In case you missed it, here’s Liz’s latest from the July Newsletter. Click here to subscribe (It’s really a once-a-month thing, we promise–maybe the occasional announcement, but nothing annoying. If you’re a Gmail user, rescue it from your “Promotions” folder!)
The Avett Brothers are some of my favorite musicians on the planet. We own
Photo by Emily Rumsey
every single album they’ve ever made, from the most obscure to the mainstream. Of all their albums, a little eight-song LP called The Second Gleam is by far my favorite, which includes a poignant song called “Murder in the City.” The song is all about family and within its incredible lyrics is a line that runs through my head on a daily basis, often bringing tears to my eyes…
“Always remember there was nothing worth sharing like the love that let us share our name.”
I hear this line, and I immediately think of Chris–my incredible husband, partner, and best friend, who has given me more, sacrificed more for me, and supported me more than I ever imagined possible. I am honored to share his name and all the fabulous things that have come our way since we made our vows over 11 years ago. There is no doubt in my mind that I would have none of my most treasured things–my kids, my home, my work, or Enlightened Mama–without him.
I look at our children, and I see four of the happiest, sweetest, and most kind individuals around. While each of them is so unique in their likes, personalities, and eccentricities, they are a matched set of Abbenes. More and more I see how they, too, are identifying themselves with our shared name, autographing artwork, writing it over and over, and calling roll for one another, while playing “school.”
However, I wasn’t always an Abbene. For 23 years, I shared a name with a completely different crew. I was Naylor, along with my parents and 3 older siblings. As the years have passed, we have moved apart from one another, created new lives for ourselves, yet somehow have grown closer together, still bonded by our shared name.
Now let’s be real–sharing a name with someone, being part of a family–isn’t always easy. When I married into the Abbene family, I was also getting all its original members and vice versa for Chris. Both sides come with a whole slew of extended relatives, and thus potential for lots of joy, but a fair amount of friction and drama as well. This can often create hurt feelings, frustration, and downright anger.
However, within name-sharing dynamic, there is also huge potential for forgiveness, the ability to be a bigger person, and getting priorities straight, looking beyond personal feelings and doing what is right for the family as a whole. (And if you’re wondering, this is me, giving myself advice as I write.) Because ultimately, when it comes down to it, there really is nothing worth sharing like the love that lets you share a name with someone else.
With much gratitude, Liz (and the rest of my Abbenes)
To any of you who were offended by my recent post “The Sharing of a Name,” I deeply apologize. In response to some of you feeling as though this was all about changing your name via marriage, it was not meant to be. I certainly don’t feel connection comes from changing your name if you get married, and this post is not at all intended to be about whether or not you do that. I really don’t care whether people change their names, keep their names, blend them, hyphenate them, or make up a whole new one. My intent was an exploration on the connectedness, relationships, and opportunities for personal growth that come when you are part of a family.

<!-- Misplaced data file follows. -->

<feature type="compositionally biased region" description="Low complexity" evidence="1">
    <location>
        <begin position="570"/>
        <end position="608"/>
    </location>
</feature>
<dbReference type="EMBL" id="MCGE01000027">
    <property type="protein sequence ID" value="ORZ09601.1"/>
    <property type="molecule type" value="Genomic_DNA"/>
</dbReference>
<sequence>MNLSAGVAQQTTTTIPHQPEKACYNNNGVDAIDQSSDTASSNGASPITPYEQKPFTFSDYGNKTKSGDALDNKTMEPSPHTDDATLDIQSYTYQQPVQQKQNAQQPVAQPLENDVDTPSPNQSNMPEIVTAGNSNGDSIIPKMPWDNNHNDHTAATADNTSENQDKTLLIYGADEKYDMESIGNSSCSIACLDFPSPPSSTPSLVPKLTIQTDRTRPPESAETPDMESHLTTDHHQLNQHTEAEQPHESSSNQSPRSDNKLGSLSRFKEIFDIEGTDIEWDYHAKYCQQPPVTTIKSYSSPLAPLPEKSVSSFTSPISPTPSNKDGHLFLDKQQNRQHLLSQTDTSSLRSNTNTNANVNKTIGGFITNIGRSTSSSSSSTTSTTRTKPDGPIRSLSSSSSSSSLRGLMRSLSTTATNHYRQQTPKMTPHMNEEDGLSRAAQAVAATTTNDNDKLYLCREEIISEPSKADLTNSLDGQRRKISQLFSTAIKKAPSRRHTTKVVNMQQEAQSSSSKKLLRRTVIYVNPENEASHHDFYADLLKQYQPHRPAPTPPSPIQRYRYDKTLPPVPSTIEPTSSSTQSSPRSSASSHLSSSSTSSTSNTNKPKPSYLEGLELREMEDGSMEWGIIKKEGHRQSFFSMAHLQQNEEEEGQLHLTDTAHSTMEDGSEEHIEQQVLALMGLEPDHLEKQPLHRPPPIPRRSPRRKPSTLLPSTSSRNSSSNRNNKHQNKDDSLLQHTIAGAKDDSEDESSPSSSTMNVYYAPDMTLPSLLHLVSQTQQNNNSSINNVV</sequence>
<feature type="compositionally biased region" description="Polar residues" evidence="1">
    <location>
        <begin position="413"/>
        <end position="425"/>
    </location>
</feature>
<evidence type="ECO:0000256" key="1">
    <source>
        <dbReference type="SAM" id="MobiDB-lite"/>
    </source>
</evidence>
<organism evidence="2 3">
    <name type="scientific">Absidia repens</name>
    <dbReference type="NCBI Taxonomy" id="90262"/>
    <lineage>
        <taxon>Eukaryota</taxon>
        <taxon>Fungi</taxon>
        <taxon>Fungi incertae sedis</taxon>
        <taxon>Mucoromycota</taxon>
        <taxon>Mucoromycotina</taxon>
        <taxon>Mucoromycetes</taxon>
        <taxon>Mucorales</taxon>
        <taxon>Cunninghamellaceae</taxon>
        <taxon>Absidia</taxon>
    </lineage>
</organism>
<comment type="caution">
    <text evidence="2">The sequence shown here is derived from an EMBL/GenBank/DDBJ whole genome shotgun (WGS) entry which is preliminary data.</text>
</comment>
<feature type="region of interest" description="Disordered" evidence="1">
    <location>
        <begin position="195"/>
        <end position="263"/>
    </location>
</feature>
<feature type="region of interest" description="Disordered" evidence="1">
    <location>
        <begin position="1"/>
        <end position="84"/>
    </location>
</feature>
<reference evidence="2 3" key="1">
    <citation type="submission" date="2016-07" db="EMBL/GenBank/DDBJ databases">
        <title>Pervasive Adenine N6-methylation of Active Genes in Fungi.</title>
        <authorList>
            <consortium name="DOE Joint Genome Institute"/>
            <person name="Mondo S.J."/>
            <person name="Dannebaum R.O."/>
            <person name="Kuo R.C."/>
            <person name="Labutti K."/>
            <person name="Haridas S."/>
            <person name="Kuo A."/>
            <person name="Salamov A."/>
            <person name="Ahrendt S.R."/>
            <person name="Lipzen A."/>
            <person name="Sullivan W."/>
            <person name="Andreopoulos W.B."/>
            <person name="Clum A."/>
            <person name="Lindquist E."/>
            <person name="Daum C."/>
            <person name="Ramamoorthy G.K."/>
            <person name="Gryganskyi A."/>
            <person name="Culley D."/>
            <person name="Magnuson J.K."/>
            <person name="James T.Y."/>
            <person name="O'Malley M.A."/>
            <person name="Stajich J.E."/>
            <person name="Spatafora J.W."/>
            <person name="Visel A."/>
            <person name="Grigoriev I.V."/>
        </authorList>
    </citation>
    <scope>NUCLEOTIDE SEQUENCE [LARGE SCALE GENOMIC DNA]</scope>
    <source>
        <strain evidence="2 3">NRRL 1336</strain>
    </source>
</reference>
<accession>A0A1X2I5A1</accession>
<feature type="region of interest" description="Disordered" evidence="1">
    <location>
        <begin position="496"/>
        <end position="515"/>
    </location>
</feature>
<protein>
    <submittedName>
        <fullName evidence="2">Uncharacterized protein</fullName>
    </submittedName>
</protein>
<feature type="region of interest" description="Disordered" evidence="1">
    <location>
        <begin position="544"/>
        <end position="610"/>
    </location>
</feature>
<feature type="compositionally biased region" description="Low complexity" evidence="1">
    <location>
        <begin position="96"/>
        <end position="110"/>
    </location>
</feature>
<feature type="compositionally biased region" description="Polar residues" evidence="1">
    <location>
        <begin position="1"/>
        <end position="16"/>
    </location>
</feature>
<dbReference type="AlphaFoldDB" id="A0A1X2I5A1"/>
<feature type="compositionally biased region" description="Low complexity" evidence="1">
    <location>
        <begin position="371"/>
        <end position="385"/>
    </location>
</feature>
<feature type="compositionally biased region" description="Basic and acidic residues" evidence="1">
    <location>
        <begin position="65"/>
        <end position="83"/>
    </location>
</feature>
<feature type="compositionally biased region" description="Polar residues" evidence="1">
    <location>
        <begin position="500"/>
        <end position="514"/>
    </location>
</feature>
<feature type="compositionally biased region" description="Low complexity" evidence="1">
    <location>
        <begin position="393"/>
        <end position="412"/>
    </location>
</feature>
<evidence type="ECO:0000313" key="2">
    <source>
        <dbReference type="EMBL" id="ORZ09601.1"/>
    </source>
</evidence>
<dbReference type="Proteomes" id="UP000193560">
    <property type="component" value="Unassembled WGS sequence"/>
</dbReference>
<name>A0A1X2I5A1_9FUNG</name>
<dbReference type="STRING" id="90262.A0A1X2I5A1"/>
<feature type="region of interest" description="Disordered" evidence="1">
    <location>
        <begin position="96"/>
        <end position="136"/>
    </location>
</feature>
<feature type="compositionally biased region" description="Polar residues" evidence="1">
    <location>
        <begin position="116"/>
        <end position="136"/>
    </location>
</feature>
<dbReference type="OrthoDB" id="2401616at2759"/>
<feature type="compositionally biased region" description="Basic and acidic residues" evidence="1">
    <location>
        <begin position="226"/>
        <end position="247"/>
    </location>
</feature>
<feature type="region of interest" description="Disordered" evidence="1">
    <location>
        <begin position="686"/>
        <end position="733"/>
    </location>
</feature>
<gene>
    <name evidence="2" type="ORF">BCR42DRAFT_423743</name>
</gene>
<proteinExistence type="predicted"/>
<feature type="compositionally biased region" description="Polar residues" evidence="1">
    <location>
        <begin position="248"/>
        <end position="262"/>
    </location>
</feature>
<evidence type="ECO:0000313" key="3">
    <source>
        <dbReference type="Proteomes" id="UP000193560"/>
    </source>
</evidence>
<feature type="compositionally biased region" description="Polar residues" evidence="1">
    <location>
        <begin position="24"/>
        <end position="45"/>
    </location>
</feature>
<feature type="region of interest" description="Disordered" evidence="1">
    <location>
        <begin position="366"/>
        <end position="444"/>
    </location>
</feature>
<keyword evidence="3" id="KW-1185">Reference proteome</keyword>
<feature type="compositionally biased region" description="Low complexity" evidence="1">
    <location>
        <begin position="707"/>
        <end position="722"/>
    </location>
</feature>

The line in song goes, “Make sure my sister knows I loved her. Make sure my mother knows the same. Always remember there was nothing worth sharing like the love that let us share our name.” Regardless of marriage, divorce, or children, we all come from a family, and share a family name with someone, or have in the past. I understand that this can be a tender issue when a child doesn’t share a name with both parents or neither, but somewhere in that family, there are commonalities, ancestors, stories, and love, that are part of that shared name lineage. When thinking about shared names, I also thinking about all of my family, meaning that by default, I’m also an Ostrander, Poradek, and Lily, along with a host of others. Though none of these will show up in a background check of me, they’re still a part of who I am and I feel proud that I have shared names, in one way or another, with such incredible people.
When looking at marriage, I took my husband’s name, and as I said before, took on a lot of drama, especially given the fact that his mother and I now really share a name–first and last. I won’t elaborate on that except to say, that it has afforded me self-reflection, priority-setting, and the ability to forgive. However, Chris was the last male Abbene in his generation, the one in his family to carry on the name. When we got married, there was a small amount of pressure to produce a male child to carry on that name, (mostly, in good Catholic, Italian fun.) We went one for four in that department, producing only one masculine child. However, our reality is that, because of our children’s health condition, they will likely never marry, have children, or pass on the family name–the boy or the girls, (should have have chosen to keep their names in marriage, if that were an option.) So, if I have a greater than is average pride for what is our shared little clan of Abbenes, with our shared name, perhaps that is why. We are it, and it will likely not go beyond the generation we have now.
My family–all sides and names–means a great deal to me. My post was not at all meant to be a judgement on any of yours, and I deeply apologize if it felt that way to any of you.
Thank you for your continued support for all of the work we do to support families of all types and names.
In gratitude, Liz Abbene